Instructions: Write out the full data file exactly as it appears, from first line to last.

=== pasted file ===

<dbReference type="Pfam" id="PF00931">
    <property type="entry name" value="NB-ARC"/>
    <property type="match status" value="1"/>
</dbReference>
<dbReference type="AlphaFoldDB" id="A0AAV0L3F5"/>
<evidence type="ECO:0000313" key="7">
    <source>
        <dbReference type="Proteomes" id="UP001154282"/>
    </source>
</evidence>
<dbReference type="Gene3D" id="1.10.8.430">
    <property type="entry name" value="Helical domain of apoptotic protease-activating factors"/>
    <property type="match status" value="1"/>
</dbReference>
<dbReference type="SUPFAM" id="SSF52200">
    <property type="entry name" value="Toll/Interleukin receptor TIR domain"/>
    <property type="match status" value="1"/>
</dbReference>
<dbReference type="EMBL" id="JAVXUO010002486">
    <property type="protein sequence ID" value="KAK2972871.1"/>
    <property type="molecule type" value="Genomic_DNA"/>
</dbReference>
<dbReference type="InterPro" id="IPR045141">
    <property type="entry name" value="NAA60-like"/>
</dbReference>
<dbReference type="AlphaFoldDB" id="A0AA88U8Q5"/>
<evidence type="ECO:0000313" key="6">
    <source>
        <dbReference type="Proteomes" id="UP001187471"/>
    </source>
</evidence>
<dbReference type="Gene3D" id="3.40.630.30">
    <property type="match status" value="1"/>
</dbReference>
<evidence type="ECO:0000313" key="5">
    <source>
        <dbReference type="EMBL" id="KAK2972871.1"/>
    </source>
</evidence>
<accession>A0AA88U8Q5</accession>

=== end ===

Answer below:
<dbReference type="Pfam" id="PF00931">
    <property type="entry name" value="NB-ARC"/>
    <property type="match status" value="1"/>
</dbReference>
<dbReference type="AlphaFoldDB" id="A0AAV0L3F5"/>
<evidence type="ECO:0000313" key="7">
    <source>
        <dbReference type="Proteomes" id="UP001154282"/>
    </source>
</evidence>
<dbReference type="Gene3D" id="1.10.8.430">
    <property type="entry name" value="Helical domain of apoptotic protease-activating factors"/>
    <property type="match status" value="1"/>
</dbReference>
<dbReference type="SUPFAM" id="SSF52200">
    <property type="entry name" value="Toll/Interleukin receptor TIR domain"/>
    <property type="match status" value="1"/>
</dbReference>
<dbReference type="EMBL" id="JAVXUO010002486">
    <property type="protein sequence ID" value="KAK2972871.1"/>
    <property type="molecule type" value="Genomic_DNA"/>
</dbReference>
<dbReference type="InterPro" id="IPR045141">
    <property type="entry name" value="NAA60-like"/>
</dbReference>
<dbReference type="AlphaFoldDB" id="A0AA88U8Q5"/>
<evidence type="ECO:0000313" key="6">
    <source>
        <dbReference type="Proteomes" id="UP001187471"/>
    </source>
</evidence>
<dbReference type="Gene3D" id="3.40.630.30">
    <property type="match status" value="1"/>
</dbReference>
<evidence type="ECO:0000313" key="5">
    <source>
        <dbReference type="EMBL" id="KAK2972871.1"/>
    </source>
</evidence>
<accession>A0AA88U8Q5</accession>